I adore the colours of hydrangeas in the fall. They lose that bright summer blues and pinks and become faded. Even the whites turn a faded green. Some dried brown petals turn the blooms into pieces of art in shades of all colours.
I did the the first sketch too stiff and controlled into a round ball, even though I am not too unhappy with the colours.
So I decided to do another sketch, this time much looser, maybe not immediately recognizable as an hydrangea, but I have never cared about likeness. Loose, fluid painting with personal interpretation is much more important to me.
We have a humid summer this year…hot and humid which isn’t normal for us. One can clearly see the effect on us humans. Our energy gets sapped by the humidity and many a day I , who adores heat, feel like a limp fish on these mucky days. The Mediterranean plants even more so. These Dipladenias enjoy heat and dry summers , so too they struggle with the heavy humidity. With not their usual abundance of flowers, they still bloom and show off beautifully, quite different from me, who struggled to stay focused on my sketching with no blooming and showing off in sight.
..watercolour and pen on Arches watercolor block, HP, 18x26cm..
It is very very hot and humid. Everybody is moving around like limp fish. The horses are in permanent rest under the apple tree, the cats don’t lift an eyebrow when I walk past the them and even the chickens lay motionless in the shade of the hibiscus bush. I was busy, or trying to be. I took down washing, hung the next basket full, every time walking past the chickens. When they didn’t move when by the third pass, I thought they might just keep that pose for another 30 minutes. Et voilà, indeed they did, or almost. This was fun.
oil on board, 30x30cm
I believe in drawing as a basis for all mediums of art. Whether doing aquarelle or oil painting, statues of abstraction..it all comes down to understanding an object/subject and nothing else than good old drawing can get one to that point. Not forgetting doing it on large format. Just my personal opinion. I don’t draw enough. There was a time when I was much better at drawing than I am now. Doing life model drawing saw to that. I have to get back to live drawing sessions with a model. Perfect for drawing skills.
rotring Tikky graphic pen on drawing paper, 21×29.7cm
I actually enjoy doing urns, bowls, jugs…they are a good mixture of simple shapes put together in a complex way…ellipses, round shapes, triangles, rectangles, value shapes, light shapes, depth.. good practice for seeing shapes rather than lines, even though I do like line work.
Charcoal on drawing paper, 29.7×42 cm
Aargh…so many booboos in these 2 drawings, but it is OK. At least I didn’t ‘feather’ my drawings into correctness, like I see so often and I find it terrible. Rather a sure, continuously wrong line than a hesitantly feathered correct “line”. Once again, only my personal opinion.
An apple a day keeps the horses at bay…at least here at Coin Perdu. Our three adore their apples and know for sure that September means free apples picked from the apple tree.
..An apple a day..
Pen and watercolor on watercolor block, 23X31cm
With my apple-picking-excursion for this sketch, I once again realized the importance of having a sense of humor. I may have few outstanding qualities, but I have an extraordinary sense of humor and it is the one thing in which I have unshakable faith. It has saved me many a time. It has pulled me up when nothing else or no one else could. I know that however bad things may be today, tomorrow or the day after I will find the humor in it. So I always hang on, sometimes by a very thin thread, until that sense of humor kicks in. Like this afternoon. In heavy pouring rain, I slipped on the slopes, got almost fried by the electric fence and couldn’t reach the apples, so I had to shake the branches, which brought down a shower of apples and extra rains, most of them finding my head. The horses got highly excited by this downpour of apples and pushed my tiny frame discourteously out of the way with their extra large behinds. I grabbed my apples and scrambled out of their way, waving my arms and fingers at them, or maybe it was to keep my balance…who knows.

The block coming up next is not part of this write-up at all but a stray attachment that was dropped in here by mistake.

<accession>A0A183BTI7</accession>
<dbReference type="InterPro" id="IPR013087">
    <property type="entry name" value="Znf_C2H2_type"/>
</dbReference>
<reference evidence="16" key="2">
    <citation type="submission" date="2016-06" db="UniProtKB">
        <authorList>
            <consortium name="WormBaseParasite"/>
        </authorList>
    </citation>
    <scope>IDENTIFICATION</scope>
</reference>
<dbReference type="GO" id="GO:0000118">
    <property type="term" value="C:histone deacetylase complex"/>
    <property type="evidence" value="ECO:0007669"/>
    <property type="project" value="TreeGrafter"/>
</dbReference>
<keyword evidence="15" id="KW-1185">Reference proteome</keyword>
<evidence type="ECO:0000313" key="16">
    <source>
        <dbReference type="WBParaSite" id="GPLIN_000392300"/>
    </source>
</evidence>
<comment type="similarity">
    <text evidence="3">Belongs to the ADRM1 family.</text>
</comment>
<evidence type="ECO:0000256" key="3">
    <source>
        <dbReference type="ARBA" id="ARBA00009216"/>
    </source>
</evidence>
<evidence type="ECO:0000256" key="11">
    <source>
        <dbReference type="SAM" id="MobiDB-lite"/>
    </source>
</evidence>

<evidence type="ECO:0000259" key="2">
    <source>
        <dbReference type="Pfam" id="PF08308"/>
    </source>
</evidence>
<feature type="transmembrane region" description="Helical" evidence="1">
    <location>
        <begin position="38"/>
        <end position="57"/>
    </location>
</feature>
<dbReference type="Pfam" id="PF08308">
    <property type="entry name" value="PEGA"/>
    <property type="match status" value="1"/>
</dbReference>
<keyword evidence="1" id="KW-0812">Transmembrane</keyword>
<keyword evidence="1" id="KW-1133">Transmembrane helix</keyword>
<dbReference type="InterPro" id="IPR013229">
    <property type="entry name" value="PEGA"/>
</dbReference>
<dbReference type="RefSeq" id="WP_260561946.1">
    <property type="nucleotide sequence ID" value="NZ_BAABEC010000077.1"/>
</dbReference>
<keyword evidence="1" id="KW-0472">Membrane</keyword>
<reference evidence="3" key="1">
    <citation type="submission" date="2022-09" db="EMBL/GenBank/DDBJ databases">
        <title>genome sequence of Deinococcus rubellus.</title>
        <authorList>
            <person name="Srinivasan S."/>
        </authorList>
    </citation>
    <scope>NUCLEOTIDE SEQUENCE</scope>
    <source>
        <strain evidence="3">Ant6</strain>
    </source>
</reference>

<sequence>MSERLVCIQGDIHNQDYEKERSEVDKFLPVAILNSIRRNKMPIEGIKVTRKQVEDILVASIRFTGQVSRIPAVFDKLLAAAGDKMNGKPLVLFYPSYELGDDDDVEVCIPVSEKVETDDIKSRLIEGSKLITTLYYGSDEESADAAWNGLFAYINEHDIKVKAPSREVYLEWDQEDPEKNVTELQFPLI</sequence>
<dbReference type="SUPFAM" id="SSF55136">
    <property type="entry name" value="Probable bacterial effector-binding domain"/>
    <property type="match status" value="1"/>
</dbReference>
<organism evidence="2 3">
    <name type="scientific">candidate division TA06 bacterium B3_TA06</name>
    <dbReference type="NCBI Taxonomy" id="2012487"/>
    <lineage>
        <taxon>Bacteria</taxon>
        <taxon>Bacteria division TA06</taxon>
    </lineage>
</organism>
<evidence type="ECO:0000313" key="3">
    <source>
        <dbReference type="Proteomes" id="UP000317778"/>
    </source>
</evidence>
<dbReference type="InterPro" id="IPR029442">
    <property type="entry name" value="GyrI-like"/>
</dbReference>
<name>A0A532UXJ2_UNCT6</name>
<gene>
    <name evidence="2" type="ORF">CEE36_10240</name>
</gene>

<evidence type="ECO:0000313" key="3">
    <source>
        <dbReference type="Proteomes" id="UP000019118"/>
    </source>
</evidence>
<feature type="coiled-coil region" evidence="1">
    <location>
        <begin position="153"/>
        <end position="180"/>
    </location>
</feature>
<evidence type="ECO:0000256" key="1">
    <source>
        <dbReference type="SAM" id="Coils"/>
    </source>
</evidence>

While trying to find the bumps on my head in front of the mirror and instead only finding apple drenched horse saliva, I wished I could be on the beach in the sun somewhere, elegantly sipping something colourful I don’t know the name of.
But here I am, at least with a sketch for this day.
Tomorrow I will laugh about it.
I have lost a week’s posting of sketches which I’ll catch up on later. For now, I am back on track with today’s sketch of corn on the cob from the potager, on which the horses feast every day. Up until a few days ago, they were still sweet and juicy and wonderful on the barbeque, but seeing them with dry husks, is a clear sign that summer is moving on.
..corn on the cob..
The chickens have been moved to their new chateau and soon the old chicken coop will be demolished, not without a morsel of sadness, though..
..le vieux poulailler..
oil on linen, 33x46cm
I first painted in the tufts of hay that stuck out all over, which I actually found so cute! After adding those first strokes of tuft and standing back, it look like I borrowed some stars from Van Goch starry night and added it to my poulailler. No go. So, with patience unknown to me, I scraped off the tufts with the palette knife and touched up again with fresh paint. It is once again an art lesson: not everything we find pretty in reality will necessarily make a good painting.